Title

Autem vel eum iriure dolor in hendrerit in vulputate velit esse molestie consequat, vel illum dolore eu feugiat nulla facilisis at vero eros et dolore feugait

Employment Law Round-Up

This month’s employment law round-up covers some interesting and rather important changes that all employers and HR folks should be aware of. Two of the three topics will be welcomed by employers, the other not so much.

Law on Third Party Harassment Repealed

Now to the first bit of good news for employers…

Per the Equality Act 2010 an employer can be vicariously liable for harassment by a third party. An example would be where a female sales assistant at a retail store is sexually harassed by a delivery man that delivers to the store. The delivery man is not employed by the same company as the retail assistant and comes into the store only to deliver goods.

In this example and under the previous law the retail store employer would have been liable for the harassing acts of the delivery man where he had harassed the assistant on at least two previous occasions; and where the employer had failed to take reasonably practicable steps to stop the harassment.

This law has now been repealed effective from 1 October 2013, under The Enterprise and Regulatory Reform Act 2013 (Commencement No.3 Transitional Provisions and Savings) Order 2013.

This should be of great relief in particular to large employers, as keeping tabs on the actions of everyone who comes and goes from a business in this sense has always been nigh on impossible, in particular when one considers that any harassing customer was also considered a third party under the old law.

Fee Remissions Update

As previously reported the remission scheme is now in full effect in the Employment Tribunals. Following the Government’s publication of its response to the consultation on fee remissions it now intends to introduce a single fee system to all the Courts and Tribunals in the UK.

The remission scheme of course requires claimants in employment matters to provide evidence, such as papers confirming receipt of Jobseekers Allowance, so that they qualify for exemption from the recently introduced Tribunal fees.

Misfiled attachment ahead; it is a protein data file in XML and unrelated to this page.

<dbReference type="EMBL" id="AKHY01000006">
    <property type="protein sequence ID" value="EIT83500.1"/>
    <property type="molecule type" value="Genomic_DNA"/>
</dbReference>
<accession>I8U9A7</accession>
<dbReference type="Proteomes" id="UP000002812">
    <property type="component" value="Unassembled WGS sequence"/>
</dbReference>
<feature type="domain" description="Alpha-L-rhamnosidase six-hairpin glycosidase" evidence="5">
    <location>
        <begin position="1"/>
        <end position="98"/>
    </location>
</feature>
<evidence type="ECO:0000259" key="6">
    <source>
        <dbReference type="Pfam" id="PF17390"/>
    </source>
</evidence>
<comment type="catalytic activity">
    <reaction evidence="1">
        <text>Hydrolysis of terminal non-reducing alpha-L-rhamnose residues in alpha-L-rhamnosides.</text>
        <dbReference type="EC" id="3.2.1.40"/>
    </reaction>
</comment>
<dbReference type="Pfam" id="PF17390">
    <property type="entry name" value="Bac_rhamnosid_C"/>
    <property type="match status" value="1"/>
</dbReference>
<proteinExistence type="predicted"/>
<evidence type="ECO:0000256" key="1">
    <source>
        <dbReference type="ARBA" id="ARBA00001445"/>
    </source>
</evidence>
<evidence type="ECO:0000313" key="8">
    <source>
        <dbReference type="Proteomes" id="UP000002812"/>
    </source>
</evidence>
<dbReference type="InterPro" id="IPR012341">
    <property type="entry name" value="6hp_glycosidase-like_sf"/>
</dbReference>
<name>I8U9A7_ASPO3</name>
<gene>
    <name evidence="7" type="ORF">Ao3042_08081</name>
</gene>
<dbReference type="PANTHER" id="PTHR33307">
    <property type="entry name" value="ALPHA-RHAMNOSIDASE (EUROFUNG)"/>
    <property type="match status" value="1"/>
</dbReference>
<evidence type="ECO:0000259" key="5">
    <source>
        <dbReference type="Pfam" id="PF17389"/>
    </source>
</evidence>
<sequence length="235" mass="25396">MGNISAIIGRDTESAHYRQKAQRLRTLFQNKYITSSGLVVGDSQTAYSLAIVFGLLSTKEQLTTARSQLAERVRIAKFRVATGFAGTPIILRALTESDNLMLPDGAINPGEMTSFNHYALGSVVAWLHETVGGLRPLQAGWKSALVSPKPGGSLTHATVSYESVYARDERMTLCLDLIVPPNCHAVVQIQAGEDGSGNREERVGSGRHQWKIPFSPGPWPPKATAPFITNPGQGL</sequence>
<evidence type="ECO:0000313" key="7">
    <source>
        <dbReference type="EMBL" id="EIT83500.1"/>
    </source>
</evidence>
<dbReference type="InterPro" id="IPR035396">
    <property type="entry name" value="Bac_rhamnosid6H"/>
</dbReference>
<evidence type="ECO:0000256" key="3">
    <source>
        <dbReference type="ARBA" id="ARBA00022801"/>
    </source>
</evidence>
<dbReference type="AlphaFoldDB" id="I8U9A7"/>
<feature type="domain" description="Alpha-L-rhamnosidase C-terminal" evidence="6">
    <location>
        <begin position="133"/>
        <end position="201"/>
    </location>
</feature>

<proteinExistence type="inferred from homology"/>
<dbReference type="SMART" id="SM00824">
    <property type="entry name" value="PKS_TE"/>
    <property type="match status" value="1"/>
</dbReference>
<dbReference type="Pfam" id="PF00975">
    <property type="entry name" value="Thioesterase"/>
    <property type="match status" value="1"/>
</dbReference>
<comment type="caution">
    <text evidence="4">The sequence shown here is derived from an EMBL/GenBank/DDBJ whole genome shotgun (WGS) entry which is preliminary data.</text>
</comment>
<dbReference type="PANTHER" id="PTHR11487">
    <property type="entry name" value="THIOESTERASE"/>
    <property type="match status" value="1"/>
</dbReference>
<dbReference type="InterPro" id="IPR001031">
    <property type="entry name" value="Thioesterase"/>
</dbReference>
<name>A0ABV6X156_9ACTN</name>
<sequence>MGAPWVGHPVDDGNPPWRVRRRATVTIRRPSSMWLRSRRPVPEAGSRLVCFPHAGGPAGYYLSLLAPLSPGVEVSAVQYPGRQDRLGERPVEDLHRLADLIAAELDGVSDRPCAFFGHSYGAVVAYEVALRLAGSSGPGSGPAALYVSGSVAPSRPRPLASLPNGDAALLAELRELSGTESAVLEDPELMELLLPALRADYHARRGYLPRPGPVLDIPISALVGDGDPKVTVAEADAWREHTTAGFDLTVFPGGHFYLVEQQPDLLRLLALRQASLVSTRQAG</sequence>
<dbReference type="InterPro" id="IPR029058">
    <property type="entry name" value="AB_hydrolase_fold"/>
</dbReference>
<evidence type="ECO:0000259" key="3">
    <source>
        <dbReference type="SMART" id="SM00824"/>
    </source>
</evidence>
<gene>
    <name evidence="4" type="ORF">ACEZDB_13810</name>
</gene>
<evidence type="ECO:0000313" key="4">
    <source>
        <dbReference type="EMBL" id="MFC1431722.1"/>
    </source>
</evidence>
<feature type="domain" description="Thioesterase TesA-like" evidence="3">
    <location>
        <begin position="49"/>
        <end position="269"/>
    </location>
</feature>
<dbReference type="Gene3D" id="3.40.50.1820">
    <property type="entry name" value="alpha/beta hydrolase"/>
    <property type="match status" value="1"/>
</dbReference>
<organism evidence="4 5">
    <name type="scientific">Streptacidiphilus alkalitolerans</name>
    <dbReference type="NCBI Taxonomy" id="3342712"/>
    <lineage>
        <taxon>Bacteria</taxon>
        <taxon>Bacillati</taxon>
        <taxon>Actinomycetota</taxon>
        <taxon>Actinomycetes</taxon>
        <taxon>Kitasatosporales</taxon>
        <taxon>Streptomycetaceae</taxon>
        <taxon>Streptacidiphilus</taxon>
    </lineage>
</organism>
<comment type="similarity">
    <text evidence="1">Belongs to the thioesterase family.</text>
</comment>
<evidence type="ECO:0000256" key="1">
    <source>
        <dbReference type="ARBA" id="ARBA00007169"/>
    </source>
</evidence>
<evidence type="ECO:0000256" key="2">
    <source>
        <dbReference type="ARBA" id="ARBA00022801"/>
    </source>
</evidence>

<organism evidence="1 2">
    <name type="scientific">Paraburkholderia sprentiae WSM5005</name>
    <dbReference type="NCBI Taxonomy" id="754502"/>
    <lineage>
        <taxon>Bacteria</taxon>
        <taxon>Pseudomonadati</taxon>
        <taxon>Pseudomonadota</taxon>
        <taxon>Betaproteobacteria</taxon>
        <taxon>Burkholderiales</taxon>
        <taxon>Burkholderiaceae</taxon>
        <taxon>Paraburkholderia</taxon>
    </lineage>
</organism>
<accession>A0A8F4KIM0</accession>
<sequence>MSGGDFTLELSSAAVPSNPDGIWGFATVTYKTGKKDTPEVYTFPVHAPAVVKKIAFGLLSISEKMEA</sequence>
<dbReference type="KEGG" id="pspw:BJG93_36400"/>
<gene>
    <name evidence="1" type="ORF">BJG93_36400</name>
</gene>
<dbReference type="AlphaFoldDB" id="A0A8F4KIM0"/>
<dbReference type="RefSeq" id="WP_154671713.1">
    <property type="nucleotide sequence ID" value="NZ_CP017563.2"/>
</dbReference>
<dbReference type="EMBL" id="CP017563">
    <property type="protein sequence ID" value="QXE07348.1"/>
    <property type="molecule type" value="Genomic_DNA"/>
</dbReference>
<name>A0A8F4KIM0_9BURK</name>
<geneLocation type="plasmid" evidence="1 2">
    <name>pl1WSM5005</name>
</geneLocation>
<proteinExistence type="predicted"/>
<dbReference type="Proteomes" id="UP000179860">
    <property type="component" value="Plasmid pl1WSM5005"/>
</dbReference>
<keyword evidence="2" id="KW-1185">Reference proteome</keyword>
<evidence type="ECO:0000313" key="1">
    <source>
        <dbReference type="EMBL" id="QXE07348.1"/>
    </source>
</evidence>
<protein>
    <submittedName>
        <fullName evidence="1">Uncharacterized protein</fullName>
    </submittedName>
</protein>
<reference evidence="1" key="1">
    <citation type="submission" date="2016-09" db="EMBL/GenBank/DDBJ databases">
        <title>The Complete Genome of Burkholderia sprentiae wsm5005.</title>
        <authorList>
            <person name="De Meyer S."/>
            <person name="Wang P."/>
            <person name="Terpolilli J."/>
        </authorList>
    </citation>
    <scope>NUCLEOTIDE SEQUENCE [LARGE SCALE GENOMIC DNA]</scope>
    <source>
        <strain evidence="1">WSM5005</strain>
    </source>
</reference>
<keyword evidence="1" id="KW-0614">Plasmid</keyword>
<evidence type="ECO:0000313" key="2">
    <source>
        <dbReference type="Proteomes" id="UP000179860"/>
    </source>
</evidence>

The good news for employers is that such requirements are being strictly applied and in addition a new disposable capital test has been introduced. Those claimants under 61 with a disposable household capital of between £3,000 and £6,000 will be required to spend up to a third of that capital on fees; those with £8,000 or more will be required to use up to half.

The net result and benefit for employers is that an aggrieved employee will now need to be very sure of the claim they are progressing, as in certain circumstances they could be betting their savings on the outcome.

Financial Penalties for Employers in Tribunal Cases – Update

Now to the bad news for employers…

Under section 16 of the Employment and Regulatory Reform Act 2013, Tribunals will soon be able to slap employers with financial penalties where they have breached a worker’s rights and where there are “aggravating factors”. Such penalties will be capped at up to 50% of any award made to a worker, with an upper limit of £5,000 in total penalties. Much like a parking ticket, any penalty imposed will be halved if paid within 21 days.

So when will this come into effect? Jo Swinson, the Minister for Employment Relations, recently confirmed that the Government intends to implement this new law in April 2014.

If you have a question on how the employment law reforms please do not heistate to contact me or a member of team on 0113 350 4030 or alternative email me at samira.cakali@scesolicitors.co.uk


Samira Cakali

Samira Cakali is a pragmatic and approachable solicitor advocate with extensive contentious and non-contentious experience in the fields of employment law as well as civil litigation, within a range of commercial businesses from SME’s to multinationals as well as senior executives.

%d bloggers like this: